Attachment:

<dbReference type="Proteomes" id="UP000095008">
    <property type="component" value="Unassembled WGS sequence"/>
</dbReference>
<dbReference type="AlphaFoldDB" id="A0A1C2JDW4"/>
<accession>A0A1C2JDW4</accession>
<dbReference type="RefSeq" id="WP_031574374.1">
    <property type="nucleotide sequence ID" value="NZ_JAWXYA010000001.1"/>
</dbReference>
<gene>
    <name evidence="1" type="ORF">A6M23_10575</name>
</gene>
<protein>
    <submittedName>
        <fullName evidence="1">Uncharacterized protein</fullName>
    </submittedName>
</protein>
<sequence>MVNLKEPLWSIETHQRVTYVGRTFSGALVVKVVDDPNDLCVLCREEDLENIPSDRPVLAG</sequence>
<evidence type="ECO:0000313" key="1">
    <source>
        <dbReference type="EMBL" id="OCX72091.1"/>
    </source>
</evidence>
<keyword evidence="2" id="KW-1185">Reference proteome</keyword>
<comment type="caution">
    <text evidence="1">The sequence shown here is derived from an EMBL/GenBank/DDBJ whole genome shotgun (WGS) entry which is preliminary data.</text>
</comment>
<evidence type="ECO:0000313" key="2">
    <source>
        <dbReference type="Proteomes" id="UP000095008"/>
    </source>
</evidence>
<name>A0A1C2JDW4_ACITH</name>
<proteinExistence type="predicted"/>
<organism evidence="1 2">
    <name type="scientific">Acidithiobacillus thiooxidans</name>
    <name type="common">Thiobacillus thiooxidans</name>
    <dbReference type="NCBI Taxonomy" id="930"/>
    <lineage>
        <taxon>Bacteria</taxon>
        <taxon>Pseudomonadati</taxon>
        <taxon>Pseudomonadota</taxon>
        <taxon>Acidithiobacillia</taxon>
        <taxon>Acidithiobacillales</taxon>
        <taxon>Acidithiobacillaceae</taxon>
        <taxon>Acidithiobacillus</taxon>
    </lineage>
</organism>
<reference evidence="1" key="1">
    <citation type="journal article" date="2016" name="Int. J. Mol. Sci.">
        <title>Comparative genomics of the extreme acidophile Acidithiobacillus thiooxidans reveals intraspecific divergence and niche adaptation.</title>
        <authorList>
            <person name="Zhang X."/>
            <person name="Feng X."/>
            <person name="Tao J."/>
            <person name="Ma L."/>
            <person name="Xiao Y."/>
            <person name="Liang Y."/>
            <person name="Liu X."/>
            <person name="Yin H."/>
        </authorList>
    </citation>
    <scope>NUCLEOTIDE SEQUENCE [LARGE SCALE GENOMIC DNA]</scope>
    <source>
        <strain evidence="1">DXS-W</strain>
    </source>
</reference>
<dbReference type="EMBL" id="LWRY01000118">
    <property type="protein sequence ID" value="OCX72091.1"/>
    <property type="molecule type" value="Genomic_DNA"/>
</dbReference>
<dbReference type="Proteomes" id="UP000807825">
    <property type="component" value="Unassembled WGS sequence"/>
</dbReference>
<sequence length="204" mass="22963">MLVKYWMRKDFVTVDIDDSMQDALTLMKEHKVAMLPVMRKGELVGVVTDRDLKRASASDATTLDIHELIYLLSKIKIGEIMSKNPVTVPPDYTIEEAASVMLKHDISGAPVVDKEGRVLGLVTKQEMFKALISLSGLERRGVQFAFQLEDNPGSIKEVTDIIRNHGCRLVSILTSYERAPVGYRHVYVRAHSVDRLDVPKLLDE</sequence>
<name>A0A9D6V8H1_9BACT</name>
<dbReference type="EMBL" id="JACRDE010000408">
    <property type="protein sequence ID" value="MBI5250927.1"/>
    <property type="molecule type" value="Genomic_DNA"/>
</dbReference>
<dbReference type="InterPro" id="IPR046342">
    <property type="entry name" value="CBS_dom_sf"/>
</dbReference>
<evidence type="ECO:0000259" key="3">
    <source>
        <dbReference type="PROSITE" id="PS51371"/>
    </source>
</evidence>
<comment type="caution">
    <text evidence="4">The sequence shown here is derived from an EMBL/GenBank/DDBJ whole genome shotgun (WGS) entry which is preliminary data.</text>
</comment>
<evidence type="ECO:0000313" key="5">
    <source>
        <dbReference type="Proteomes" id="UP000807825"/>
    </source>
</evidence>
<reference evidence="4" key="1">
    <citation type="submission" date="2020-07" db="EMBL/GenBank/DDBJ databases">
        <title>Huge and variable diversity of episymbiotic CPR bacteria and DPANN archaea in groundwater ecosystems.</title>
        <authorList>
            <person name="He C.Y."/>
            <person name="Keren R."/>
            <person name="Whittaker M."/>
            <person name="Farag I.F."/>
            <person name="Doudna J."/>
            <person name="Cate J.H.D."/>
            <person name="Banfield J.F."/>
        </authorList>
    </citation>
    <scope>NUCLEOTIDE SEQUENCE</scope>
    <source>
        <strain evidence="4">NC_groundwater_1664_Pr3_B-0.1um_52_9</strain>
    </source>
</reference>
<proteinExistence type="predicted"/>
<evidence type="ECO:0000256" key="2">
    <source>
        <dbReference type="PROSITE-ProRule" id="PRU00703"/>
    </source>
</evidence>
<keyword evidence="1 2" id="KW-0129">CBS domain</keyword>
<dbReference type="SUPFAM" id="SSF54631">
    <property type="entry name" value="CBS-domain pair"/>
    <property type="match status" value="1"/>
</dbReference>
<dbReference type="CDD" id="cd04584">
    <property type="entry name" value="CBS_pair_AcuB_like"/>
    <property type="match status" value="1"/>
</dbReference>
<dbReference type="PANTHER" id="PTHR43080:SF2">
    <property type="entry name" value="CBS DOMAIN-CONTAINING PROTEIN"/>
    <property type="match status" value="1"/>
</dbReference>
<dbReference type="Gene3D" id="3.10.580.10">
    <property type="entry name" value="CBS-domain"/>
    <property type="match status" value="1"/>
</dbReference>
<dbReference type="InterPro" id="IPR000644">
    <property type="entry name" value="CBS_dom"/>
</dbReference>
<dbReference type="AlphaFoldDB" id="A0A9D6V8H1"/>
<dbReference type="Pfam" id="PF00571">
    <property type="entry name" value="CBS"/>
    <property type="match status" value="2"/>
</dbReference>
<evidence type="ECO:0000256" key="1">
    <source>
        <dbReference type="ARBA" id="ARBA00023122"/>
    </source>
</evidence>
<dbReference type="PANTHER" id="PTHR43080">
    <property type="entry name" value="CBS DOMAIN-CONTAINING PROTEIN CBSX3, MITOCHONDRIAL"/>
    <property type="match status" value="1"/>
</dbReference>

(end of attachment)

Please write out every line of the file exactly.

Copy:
<dbReference type="Proteomes" id="UP000095008">
    <property type="component" value="Unassembled WGS sequence"/>
</dbReference>
<dbReference type="AlphaFoldDB" id="A0A1C2JDW4"/>
<accession>A0A1C2JDW4</accession>
<dbReference type="RefSeq" id="WP_031574374.1">
    <property type="nucleotide sequence ID" value="NZ_JAWXYA010000001.1"/>
</dbReference>
<gene>
    <name evidence="1" type="ORF">A6M23_10575</name>
</gene>
<protein>
    <submittedName>
        <fullName evidence="1">Uncharacterized protein</fullName>
    </submittedName>
</protein>
<sequence>MVNLKEPLWSIETHQRVTYVGRTFSGALVVKVVDDPNDLCVLCREEDLENIPSDRPVLAG</sequence>
<evidence type="ECO:0000313" key="1">
    <source>
        <dbReference type="EMBL" id="OCX72091.1"/>
    </source>
</evidence>
<keyword evidence="2" id="KW-1185">Reference proteome</keyword>
<comment type="caution">
    <text evidence="1">The sequence shown here is derived from an EMBL/GenBank/DDBJ whole genome shotgun (WGS) entry which is preliminary data.</text>
</comment>
<evidence type="ECO:0000313" key="2">
    <source>
        <dbReference type="Proteomes" id="UP000095008"/>
    </source>
</evidence>
<name>A0A1C2JDW4_ACITH</name>
<proteinExistence type="predicted"/>
<organism evidence="1 2">
    <name type="scientific">Acidithiobacillus thiooxidans</name>
    <name type="common">Thiobacillus thiooxidans</name>
    <dbReference type="NCBI Taxonomy" id="930"/>
    <lineage>
        <taxon>Bacteria</taxon>
        <taxon>Pseudomonadati</taxon>
        <taxon>Pseudomonadota</taxon>
        <taxon>Acidithiobacillia</taxon>
        <taxon>Acidithiobacillales</taxon>
        <taxon>Acidithiobacillaceae</taxon>
        <taxon>Acidithiobacillus</taxon>
    </lineage>
</organism>
<reference evidence="1" key="1">
    <citation type="journal article" date="2016" name="Int. J. Mol. Sci.">
        <title>Comparative genomics of the extreme acidophile Acidithiobacillus thiooxidans reveals intraspecific divergence and niche adaptation.</title>
        <authorList>
            <person name="Zhang X."/>
            <person name="Feng X."/>
            <person name="Tao J."/>
            <person name="Ma L."/>
            <person name="Xiao Y."/>
            <person name="Liang Y."/>
            <person name="Liu X."/>
            <person name="Yin H."/>
        </authorList>
    </citation>
    <scope>NUCLEOTIDE SEQUENCE [LARGE SCALE GENOMIC DNA]</scope>
    <source>
        <strain evidence="1">DXS-W</strain>
    </source>
</reference>
<dbReference type="EMBL" id="LWRY01000118">
    <property type="protein sequence ID" value="OCX72091.1"/>
    <property type="molecule type" value="Genomic_DNA"/>
</dbReference>
<dbReference type="Proteomes" id="UP000807825">
    <property type="component" value="Unassembled WGS sequence"/>
</dbReference>
<sequence length="204" mass="22963">MLVKYWMRKDFVTVDIDDSMQDALTLMKEHKVAMLPVMRKGELVGVVTDRDLKRASASDATTLDIHELIYLLSKIKIGEIMSKNPVTVPPDYTIEEAASVMLKHDISGAPVVDKEGRVLGLVTKQEMFKALISLSGLERRGVQFAFQLEDNPGSIKEVTDIIRNHGCRLVSILTSYERAPVGYRHVYVRAHSVDRLDVPKLLDE</sequence>
<name>A0A9D6V8H1_9BACT</name>
<dbReference type="EMBL" id="JACRDE010000408">
    <property type="protein sequence ID" value="MBI5250927.1"/>
    <property type="molecule type" value="Genomic_DNA"/>
</dbReference>
<dbReference type="InterPro" id="IPR046342">
    <property type="entry name" value="CBS_dom_sf"/>
</dbReference>
<evidence type="ECO:0000259" key="3">
    <source>
        <dbReference type="PROSITE" id="PS51371"/>
    </source>
</evidence>
<comment type="caution">
    <text evidence="4">The sequence shown here is derived from an EMBL/GenBank/DDBJ whole genome shotgun (WGS) entry which is preliminary data.</text>
</comment>
<evidence type="ECO:0000313" key="5">
    <source>
        <dbReference type="Proteomes" id="UP000807825"/>
    </source>
</evidence>
<reference evidence="4" key="1">
    <citation type="submission" date="2020-07" db="EMBL/GenBank/DDBJ databases">
        <title>Huge and variable diversity of episymbiotic CPR bacteria and DPANN archaea in groundwater ecosystems.</title>
        <authorList>
            <person name="He C.Y."/>
            <person name="Keren R."/>
            <person name="Whittaker M."/>
            <person name="Farag I.F."/>
            <person name="Doudna J."/>
            <person name="Cate J.H.D."/>
            <person name="Banfield J.F."/>
        </authorList>
    </citation>
    <scope>NUCLEOTIDE SEQUENCE</scope>
    <source>
        <strain evidence="4">NC_groundwater_1664_Pr3_B-0.1um_52_9</strain>
    </source>
</reference>
<proteinExistence type="predicted"/>
<evidence type="ECO:0000256" key="2">
    <source>
        <dbReference type="PROSITE-ProRule" id="PRU00703"/>
    </source>
</evidence>
<keyword evidence="1 2" id="KW-0129">CBS domain</keyword>
<dbReference type="SUPFAM" id="SSF54631">
    <property type="entry name" value="CBS-domain pair"/>
    <property type="match status" value="1"/>
</dbReference>
<dbReference type="CDD" id="cd04584">
    <property type="entry name" value="CBS_pair_AcuB_like"/>
    <property type="match status" value="1"/>
</dbReference>
<dbReference type="PANTHER" id="PTHR43080:SF2">
    <property type="entry name" value="CBS DOMAIN-CONTAINING PROTEIN"/>
    <property type="match status" value="1"/>
</dbReference>
<dbReference type="Gene3D" id="3.10.580.10">
    <property type="entry name" value="CBS-domain"/>
    <property type="match status" value="1"/>
</dbReference>
<dbReference type="InterPro" id="IPR000644">
    <property type="entry name" value="CBS_dom"/>
</dbReference>
<dbReference type="AlphaFoldDB" id="A0A9D6V8H1"/>
<dbReference type="Pfam" id="PF00571">
    <property type="entry name" value="CBS"/>
    <property type="match status" value="2"/>
</dbReference>
<evidence type="ECO:0000256" key="1">
    <source>
        <dbReference type="ARBA" id="ARBA00023122"/>
    </source>
</evidence>
<dbReference type="PANTHER" id="PTHR43080">
    <property type="entry name" value="CBS DOMAIN-CONTAINING PROTEIN CBSX3, MITOCHONDRIAL"/>
    <property type="match status" value="1"/>
</dbReference>